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Sar Kheng: Laos Allowing Drugs to Enter Cambodia


FILE - Minister of Interior Ministry Sar Kheng addresses governors and police officials during an immigration report workshop in Phnom Penh, Cambodia, on Friday, August 19, 2016. ( Leng Len/VOA Khmer)

In candid remarks, Interior Minister Sar Kheng on Saturday revealed that a huge influx of drugs was being smuggled from Laos into Cambodia as a result of loose border controls by Laos authorities.

Sar Kheng was speaking at a ruling party event in Kratie province on Saturday when he spoke about the province’s geographic proximity to Stung Treng province, near the Laos border – known as an infamous international drug trafficking route.

“When I held an annual meeting with them, I raised the number of drugs we confiscated which was carried from Laos,” he said, not providing details of this meeting with the northern neighbor. “They were surprised and appeared to express displeasure.”

In early March, Sar Kheng, who is also a deputy prime minister, visited Vientiane where he met his counterpart, Public Security Minister Vilay Lakhamfong.

“They, in turn, responded that it was because they confiscated so much [drugs] in Laos that there was this limited quantity of drugs being smuggled into Cambodia which, they said, should be regarded as fortunate by Cambodia,” Sar Kheng said.

“In fact, we have received information that [Laos authorities] would take actions if those drugs would be to distributes domestically [in Laos]. But if those drugs were heading towards Cambodia, they would just let it go.”

Sar Kheng’s comments on drugs crossing the border with Laos comes after he said drug usage and trade had been “spreading faster than the coronavirus diseases” in communities and rural areas across the country.

Meas Vyrith, secretary-general of the National Authority for Combating Drugs, declined to comment on Sar Kheng’s remarks, but acknowledged that the promises made about curbing the cross-border drug transport were in contrast to reality.

“If you look at the real practice, we notice more crackdowns and confiscations on the Cambodian sides and not so much on the Laos side, and we need further studies and verifications on the reasons why,” Meas Vyrith told VOA Khmer by phone.

Multiple calls to Laos embassy in Phnom Penh and Foreign Affairs Ministry in Vientiane went unanswered.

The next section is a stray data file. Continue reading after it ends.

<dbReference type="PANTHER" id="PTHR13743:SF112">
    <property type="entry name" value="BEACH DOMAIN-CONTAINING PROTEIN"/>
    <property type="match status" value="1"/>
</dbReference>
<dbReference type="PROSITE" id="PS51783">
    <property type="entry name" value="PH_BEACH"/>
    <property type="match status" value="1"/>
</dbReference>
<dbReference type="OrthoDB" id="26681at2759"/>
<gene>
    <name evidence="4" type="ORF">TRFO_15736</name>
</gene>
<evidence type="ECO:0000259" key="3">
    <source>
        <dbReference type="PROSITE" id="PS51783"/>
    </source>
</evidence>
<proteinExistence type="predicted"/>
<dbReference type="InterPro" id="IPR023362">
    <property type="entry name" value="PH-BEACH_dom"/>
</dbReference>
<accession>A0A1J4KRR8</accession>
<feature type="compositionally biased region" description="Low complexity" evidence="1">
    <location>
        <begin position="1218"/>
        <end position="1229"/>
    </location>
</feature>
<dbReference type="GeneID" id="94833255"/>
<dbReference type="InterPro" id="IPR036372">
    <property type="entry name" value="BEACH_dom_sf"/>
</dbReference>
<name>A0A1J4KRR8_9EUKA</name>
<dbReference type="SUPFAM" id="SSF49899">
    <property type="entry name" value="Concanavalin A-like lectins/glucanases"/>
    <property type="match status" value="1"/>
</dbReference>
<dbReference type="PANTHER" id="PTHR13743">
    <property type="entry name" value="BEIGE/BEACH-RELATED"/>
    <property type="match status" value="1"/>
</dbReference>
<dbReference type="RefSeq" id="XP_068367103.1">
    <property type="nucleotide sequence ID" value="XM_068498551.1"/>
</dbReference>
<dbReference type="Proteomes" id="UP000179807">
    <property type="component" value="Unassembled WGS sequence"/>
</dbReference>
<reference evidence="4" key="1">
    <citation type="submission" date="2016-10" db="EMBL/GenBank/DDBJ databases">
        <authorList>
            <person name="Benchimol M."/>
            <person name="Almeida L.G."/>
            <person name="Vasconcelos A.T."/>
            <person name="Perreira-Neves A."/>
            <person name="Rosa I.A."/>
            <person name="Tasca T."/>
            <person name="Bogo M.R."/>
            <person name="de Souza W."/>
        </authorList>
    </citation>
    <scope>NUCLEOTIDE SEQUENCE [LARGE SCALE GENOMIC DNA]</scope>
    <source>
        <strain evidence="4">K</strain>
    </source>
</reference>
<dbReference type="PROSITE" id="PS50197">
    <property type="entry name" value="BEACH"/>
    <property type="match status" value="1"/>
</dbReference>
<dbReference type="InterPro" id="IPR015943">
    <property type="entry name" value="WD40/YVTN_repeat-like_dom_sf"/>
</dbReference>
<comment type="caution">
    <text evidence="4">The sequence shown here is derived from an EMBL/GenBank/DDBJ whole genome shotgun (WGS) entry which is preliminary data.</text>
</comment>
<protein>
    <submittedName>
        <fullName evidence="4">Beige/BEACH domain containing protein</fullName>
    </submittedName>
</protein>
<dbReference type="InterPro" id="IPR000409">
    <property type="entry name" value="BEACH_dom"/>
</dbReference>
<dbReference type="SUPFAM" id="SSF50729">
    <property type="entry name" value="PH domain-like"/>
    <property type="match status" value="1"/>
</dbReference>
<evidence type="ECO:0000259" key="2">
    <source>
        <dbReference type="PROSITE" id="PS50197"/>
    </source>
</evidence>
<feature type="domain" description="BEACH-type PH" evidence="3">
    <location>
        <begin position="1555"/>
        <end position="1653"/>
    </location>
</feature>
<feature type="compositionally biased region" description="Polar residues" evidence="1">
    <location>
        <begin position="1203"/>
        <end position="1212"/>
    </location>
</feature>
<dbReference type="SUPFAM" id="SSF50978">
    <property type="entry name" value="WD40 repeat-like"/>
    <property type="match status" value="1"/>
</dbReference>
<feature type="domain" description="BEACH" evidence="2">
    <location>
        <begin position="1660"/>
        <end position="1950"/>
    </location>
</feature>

Laos has been a busy route for the “really accelerated” trafficking of synthetic drugs to northeast Thailand, Vietnam, and Cambodia, said Jeremy Douglas, regional representative of the United Nations Office on Drugs and Crime (UNODC) for Southeast Asia and the Pacific.

“The drug trafficking and use problem in Cambodia is not good – it's pretty bad. But more than the immediate situation, we are concerned it will get worse as organized crime groups appear to be looking to diversify and move some production and operations outside the Golden Triangle itself, and as trafficking continues to intensify to and through, possibly even from, Laos and Cambodia.”

Jeremy Douglas added that corruption was an enabling factor for the spike.

“We have no specific proof of collusion or pay-offs, but it is undeniable that corruption is very important for organized crime – they use it to advance their interests as they need to,” he said.

NACD secretary-general General Meas Vyrith admitted that there were cases in the past where some Cambodian police and military officers were involved in the drug trade, but said the government would deal with these officials with “zero tolerance” for “betraying their profession.”

Cambodia is in its fourth year of the so-called “war on drugs” launched in 2017, which has decried by human rights groups over corruption in law enforcement, the arrest of users, and overcrowding in the nation’s prisons.

According to NACD, as of August 17, authorities had confiscated around 682 kilograms of drugs, resulting in 13,460 arrests.

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